|US8083152||16 Feb 2010||27 Dec 2011||L-1 Secure Credentialing, Inc.||Laser etched security features for identification documents and methods of making same|
|US8118963||27 Jun 2007||21 Feb 2012||Alberto Argoitia||Stamping a coating of cured field aligned special effect flakes and image formed thereby|
|US8343615||4 Apr 2006||1 Jan 2013||Jds Uniphase Corporation||Dynamic appearance-changing optical devices (DACOD) printed in a shaped magnetic field including printable fresnel structures|
|US8658280||28 Oct 2011||25 Feb 2014||Jds Uniphase Corporation||Taggent flakes for covert security applications having a selected shape|
|US8696032 *||3 Jul 2007||15 Apr 2014||De La Rue International Limited||Security device|
|US8726806||26 Sep 2012||20 May 2014||Jds Uniphase Corporation||Apparatus for orienting magnetic flakes|
|US8755101 *||19 Dec 2008||17 Jun 2014||Rolling Optics Ab||Method of producing a microstructured product|
|US8999616||9 Jan 2014||7 Apr 2015||Jds Uniphase Corporation||Taggent flakes for covert security applications having a selected shape|
|US9027479||6 Oct 2009||12 May 2015||Jds Uniphase Corporation||Method and apparatus for orienting magnetic flakes|
|US9063274||11 Aug 2011||23 Jun 2015||Nanoventions, Inc.||Light control material for displaying color, information, and images|
|US9095899||16 Mar 2007||4 Aug 2015||Andrew Henry Szuscik-Machnicki||Method of manufacture of particles with controlled dimensions|
|US9102195||9 Jan 2013||11 Aug 2015||Jds Uniphase Corporation||Article with curved patterns formed of aligned pigment flakes|
|US9164575||31 Oct 2007||20 Oct 2015||Jds Uniphase Corporation||Provision of frames or borders around pigment flakes for covert security applications|
|US9257059||29 Nov 2012||9 Feb 2016||Viavi Solutions Inc.||Dynamic appearance-changing optical devices (DACOD) printed in a shaped magnetic field including printable fresnel structures|
|US9458324||8 May 2009||4 Oct 2016||Viava Solutions Inc.||Flakes with undulate borders and method of forming thereof|
|US20030104206 *||10 Dec 2002||5 Jun 2003||Flex Products, Inc.||Diffractive pigment flakes and compositions|
|US20030173046 *||7 Jun 2001||18 Sep 2003||Timo Jaaskelainen||Security paper or board product and security package|
|US20030183695 *||18 Dec 2002||2 Oct 2003||Brian Labrec||Multiple image security features for identification documents and methods of making same|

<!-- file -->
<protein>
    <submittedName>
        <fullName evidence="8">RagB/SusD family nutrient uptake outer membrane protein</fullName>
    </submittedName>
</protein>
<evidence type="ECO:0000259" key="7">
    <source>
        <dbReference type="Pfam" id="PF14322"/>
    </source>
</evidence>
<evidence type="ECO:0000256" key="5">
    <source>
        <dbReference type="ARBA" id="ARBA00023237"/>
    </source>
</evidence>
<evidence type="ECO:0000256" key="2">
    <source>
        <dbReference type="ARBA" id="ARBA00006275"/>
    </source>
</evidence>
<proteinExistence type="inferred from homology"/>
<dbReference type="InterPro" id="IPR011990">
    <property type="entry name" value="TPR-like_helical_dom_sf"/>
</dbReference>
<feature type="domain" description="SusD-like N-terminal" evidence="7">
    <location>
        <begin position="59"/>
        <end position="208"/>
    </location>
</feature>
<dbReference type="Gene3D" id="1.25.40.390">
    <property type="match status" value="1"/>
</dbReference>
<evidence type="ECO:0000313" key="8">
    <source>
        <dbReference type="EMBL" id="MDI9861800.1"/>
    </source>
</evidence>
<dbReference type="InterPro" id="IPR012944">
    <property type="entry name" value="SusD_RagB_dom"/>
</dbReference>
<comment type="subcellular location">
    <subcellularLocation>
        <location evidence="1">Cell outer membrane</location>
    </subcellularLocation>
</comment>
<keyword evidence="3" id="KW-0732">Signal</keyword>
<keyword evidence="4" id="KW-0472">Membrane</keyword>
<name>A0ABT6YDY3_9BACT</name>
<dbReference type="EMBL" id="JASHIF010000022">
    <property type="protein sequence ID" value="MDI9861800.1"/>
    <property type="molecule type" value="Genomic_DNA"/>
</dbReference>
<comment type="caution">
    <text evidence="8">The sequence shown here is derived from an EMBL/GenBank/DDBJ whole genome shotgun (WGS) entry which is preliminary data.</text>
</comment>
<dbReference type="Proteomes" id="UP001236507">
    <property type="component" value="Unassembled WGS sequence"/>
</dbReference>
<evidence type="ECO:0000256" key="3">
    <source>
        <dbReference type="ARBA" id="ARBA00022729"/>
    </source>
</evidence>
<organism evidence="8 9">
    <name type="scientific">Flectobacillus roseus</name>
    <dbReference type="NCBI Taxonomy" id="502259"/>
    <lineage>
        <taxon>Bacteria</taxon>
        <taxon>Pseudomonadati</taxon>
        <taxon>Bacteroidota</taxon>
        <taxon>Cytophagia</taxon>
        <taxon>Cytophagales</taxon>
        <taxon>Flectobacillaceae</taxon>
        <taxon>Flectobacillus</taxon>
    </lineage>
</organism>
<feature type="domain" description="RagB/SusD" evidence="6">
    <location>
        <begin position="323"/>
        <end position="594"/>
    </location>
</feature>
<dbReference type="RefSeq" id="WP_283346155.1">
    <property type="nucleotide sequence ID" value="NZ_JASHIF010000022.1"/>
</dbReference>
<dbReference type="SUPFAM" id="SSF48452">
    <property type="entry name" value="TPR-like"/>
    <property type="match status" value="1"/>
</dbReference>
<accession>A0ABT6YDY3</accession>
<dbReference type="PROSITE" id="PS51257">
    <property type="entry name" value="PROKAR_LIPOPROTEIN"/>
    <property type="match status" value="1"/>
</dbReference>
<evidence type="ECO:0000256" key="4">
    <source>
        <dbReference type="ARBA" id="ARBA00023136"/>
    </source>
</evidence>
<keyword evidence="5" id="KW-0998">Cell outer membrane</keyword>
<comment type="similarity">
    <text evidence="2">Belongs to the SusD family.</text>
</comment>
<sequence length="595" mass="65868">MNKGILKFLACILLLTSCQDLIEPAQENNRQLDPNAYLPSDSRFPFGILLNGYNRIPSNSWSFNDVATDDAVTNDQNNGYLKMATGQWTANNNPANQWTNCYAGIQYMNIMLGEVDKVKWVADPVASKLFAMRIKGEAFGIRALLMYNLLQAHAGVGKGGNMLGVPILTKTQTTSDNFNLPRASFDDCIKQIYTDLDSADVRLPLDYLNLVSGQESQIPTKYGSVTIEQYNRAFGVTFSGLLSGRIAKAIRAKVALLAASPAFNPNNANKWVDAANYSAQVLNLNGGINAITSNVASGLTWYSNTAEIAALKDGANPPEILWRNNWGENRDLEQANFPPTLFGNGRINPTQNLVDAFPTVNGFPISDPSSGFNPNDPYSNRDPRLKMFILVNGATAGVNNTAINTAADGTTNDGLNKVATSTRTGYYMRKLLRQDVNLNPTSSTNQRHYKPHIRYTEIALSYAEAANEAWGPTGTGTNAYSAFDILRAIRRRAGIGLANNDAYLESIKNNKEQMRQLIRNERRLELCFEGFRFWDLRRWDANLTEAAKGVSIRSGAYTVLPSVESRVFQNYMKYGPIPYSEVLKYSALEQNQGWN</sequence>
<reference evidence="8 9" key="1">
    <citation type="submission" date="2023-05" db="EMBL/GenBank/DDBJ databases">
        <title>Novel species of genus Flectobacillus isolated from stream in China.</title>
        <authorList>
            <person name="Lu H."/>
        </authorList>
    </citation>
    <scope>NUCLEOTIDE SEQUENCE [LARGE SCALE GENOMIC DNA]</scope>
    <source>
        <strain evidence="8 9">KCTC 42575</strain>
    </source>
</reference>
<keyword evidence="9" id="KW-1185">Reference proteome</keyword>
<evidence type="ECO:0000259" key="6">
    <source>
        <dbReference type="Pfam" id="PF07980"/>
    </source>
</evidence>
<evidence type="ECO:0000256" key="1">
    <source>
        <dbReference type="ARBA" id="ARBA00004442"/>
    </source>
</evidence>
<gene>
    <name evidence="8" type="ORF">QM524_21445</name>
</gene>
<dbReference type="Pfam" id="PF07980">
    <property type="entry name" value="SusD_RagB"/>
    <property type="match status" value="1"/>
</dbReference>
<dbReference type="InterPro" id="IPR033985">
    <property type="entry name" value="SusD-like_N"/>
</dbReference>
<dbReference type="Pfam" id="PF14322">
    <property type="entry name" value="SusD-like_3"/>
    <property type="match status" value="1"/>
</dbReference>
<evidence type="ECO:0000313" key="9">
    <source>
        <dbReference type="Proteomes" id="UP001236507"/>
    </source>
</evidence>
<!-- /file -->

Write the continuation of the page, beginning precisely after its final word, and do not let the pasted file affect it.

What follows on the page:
|US20030232179 *||23 Jan 2003||18 Dec 2003||Nanoventions, Inc.||Light control material for displaying color information, and images|
|US20040081807 *||17 Oct 2003||29 Apr 2004||Bonkowski Richard L.||Security articles having diffractive surfaces and color shifting backgrounds|
|US20040094850 *||12 Nov 2003||20 May 2004||Bonkowski Richard L.||Methods for forming security articles having diffractive surfaces and color shifting backgrounds|
|US20040101676 *||10 Nov 2003||27 May 2004||Phillips Roger W.||Optically variable security devices|
|US20040105963 *||12 Nov 2003||3 Jun 2004||Bonkowski Richard L.||Security articles having diffractive surfaces and color shifting backgrounds|
|US20040135365 *||31 May 2002||15 Jul 2004||Schilling Andreas Q||Diffractive security element|
|US20040247874 *||16 Jul 2002||9 Dec 2004||Zbynek Ryzi||Optical device and method of manufacture|
|US20050042449 *||14 Jul 2004||24 Feb 2005||Jds Uniphase Corporation,||Vacuum roll coated security thin film interference products with overt and/or covert patterned layers|
|US20050063067 *||18 Sep 2003||24 Mar 2005||Phillips Roger W.||Patterned reflective optical structures|
|US20050128543 *||31 Jan 2005||16 Jun 2005||Flex Products, Inc.||Optically variable security devices|
|US20050270604 *||5 Jul 2005||8 Dec 2005||Optaglio Limited||Diffractive device|
|US20060014017 *||16 Sep 2003||19 Jan 2006||Buhler Ag||Diffractive pigments|
|US20060018021 *||22 Jul 2005||26 Jan 2006||Applied Opsec, Inc.||Diffraction-based optical grating structure and method of creating the same|
|US20060035080 *||4 Oct 2005||16 Feb 2006||Jds Uniphase Corporation||Provision of frames or borders around opaque flakes for covert security applications|
|US20060077496 *||15 Nov 2005||13 Apr 2006||Jds Uniphase Corporation||Patterned structures with optically variable effects|
|US20060117548 *||7 Dec 2004||8 Jun 2006||Kozlowski Andy G||Holographic image machining process and product|
|US20060194040 *||1 May 2006||31 Aug 2006||Jds Uniphase Corporation||Two-step method of coating an article for security printing|
|US20060198998 *||4 Apr 2006||7 Sep 2006||Jds Uniphase Corporation||Dynamic appearance-changing optical devices (dacod) printed in a shaped magnetic field including printable fresnel structures|